On a pleasant evening in April 1869 a pastor from Utrecht, Abraham Kuyper, gave a lecture in the Odéon building on the Singel canal in Amsterdam entitledEenvormigheid, de vloek van het moderne leven (Uniformity, the curse of modern life). The title must have provoked amazement, because the idea that everything increasingly resembled everything else was by no means generally accepted. The prevailing view was one that until then had been elaborated in most detail by the English liberal philosopher, Spencer. Inspired by evolutionary theory, he had asserted that on the contrary, everything was becoming more varied over time.¹ The...

  8. 5. Justice and Love Fin de siècle: Ideology
    (pp. 147-184)

    On 1 July 1890 in Amsterdam, the centre of the socialist labour movement, an association building was opened in celebratory style by Ferdinand Domela Nieuwenhuis, the leader of the Social Democratic League of the Netherlands (Sociaaldemocratische Bond, SDB).¹ The necessary funds had been scraped together with great difficulty; in the end, the financing had only just been managed thanks to a hefty loan from the feminist Wilhelmina Drucker. At the opening, the building was christened Constantia (‘tenacity’).² It would become the focus of the SDB, which had been founded in 1881 and sported the proud letterhead: ‘Not ratified by Royal...

  9. 6. The Nation is Divided into Parties 1930: The Pillarized-Corporate Order
    (pp. 185-228)

    On Saturday 6 September 1930, an estimated 140,000 people gathered in The Hague in the largest demonstration that had ever been held in the Netherlands. This impressive demonstration was in protest at the government’s decision to allocate radio transmission time in accordance with thegeestesrichting, or philosophy of life, of the broadcaster. As a result, one broadcasting association, the General Association of Radio Programming (Algemeene Vereeniging Radio Omroep, AVRO), which wanted to present a programme that ‘could offend no one and could unite our People’, had to watch as its transmission time was halved in favour of the Catholics, the...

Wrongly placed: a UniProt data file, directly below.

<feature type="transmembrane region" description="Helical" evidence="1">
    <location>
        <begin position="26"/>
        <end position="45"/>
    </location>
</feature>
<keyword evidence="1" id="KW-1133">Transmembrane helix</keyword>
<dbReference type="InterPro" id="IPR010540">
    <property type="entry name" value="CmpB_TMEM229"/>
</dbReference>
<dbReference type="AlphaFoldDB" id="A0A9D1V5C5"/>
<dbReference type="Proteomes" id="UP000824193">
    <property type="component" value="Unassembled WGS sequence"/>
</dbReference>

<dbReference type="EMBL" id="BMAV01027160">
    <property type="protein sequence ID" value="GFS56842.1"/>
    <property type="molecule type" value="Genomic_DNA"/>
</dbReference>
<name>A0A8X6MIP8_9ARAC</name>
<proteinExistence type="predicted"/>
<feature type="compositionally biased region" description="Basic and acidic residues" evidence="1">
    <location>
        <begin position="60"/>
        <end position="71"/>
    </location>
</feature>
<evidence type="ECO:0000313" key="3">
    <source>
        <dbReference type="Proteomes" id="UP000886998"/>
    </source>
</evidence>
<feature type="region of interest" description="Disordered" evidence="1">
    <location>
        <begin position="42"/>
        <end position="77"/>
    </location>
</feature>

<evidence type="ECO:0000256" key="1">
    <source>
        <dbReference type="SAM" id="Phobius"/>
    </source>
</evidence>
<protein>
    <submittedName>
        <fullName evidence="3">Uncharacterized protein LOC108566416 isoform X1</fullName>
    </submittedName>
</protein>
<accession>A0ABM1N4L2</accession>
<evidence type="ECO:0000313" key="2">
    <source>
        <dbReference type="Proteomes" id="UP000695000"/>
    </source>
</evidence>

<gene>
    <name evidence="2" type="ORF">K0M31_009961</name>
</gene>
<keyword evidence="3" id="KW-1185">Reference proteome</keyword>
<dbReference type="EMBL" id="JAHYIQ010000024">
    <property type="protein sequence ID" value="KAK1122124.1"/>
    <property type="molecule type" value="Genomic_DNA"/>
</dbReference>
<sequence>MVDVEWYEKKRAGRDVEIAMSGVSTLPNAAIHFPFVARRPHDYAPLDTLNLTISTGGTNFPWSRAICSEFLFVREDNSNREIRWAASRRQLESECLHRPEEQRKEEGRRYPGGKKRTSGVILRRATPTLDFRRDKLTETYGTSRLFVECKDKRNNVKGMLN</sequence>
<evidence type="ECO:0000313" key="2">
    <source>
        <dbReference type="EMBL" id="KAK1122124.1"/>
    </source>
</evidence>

10. 7. Fundamental Changes in Mentality 1966: The Cultural Revolution
    (pp. 229-264)

    ‘Hello chaps, I’m Marga’. With these words, Marga Klompé arrived at the first social event for ministers in the new cabinet, held at the Hotel des Indes in The Hague in October 1956. She was the first female minister in the Netherlands and caused a ‘revolution’ with this entrance according to her colleague, Veldkamp.¹ Until that time politics had been a male world in which men addressed each other by their surnames. Politicians would henceforth switch to first-name terms. A Catholic politician, Klompé had participated in the Dutch delegation to the United Nations shortly after the war (1947-1952), and was...

  11. 8. That’s Not Politics! 2002: Populism
    (pp. 265-288)

    On Saturday 9 February 2002 an interview appeared inde Volkskrantwith Pim Fortuyn, the leader of the new political party Liveable Netherlands (Leefbaar Nederland). In the interview he described Islam as a ‘backward culture’. If it were up to him, no more Muslims would enter the country: ‘It is a full country’. And if one were not allowed to say such things, then Article of the constitution should be amended: the right to freedom of speech was more important than combating discrimination.¹ That same evening, the party executive gathered to inform him that this was so much in conflict...

  12. 9. A Tiny Spot Political culture
    (pp. 289-298)

    Surveying the two centuries that have been described here, we can identify four phases in the development of a modern political culture. In 1813 William i had assumed sovereignty ‘under the guarantee of a wise constitution’; but he told his son that a constitution should be seen only as ‘a plaything in the hands of the crowd, as an illusion of liberty, while one adapts it to the circumstances’.¹ The king thought that this illusion would be sufficient to allow him to pursue an international dynastic politics whilst exercising patriarchal authority at the national level. But he thereby underestimated the...

  13. Acknowledgements
    (pp. 299-300)
  14. Notes
    (pp. 301-370)
  15. Bibliography
    (pp. 371-402)
  16. Index of persons
    (pp. 403-406)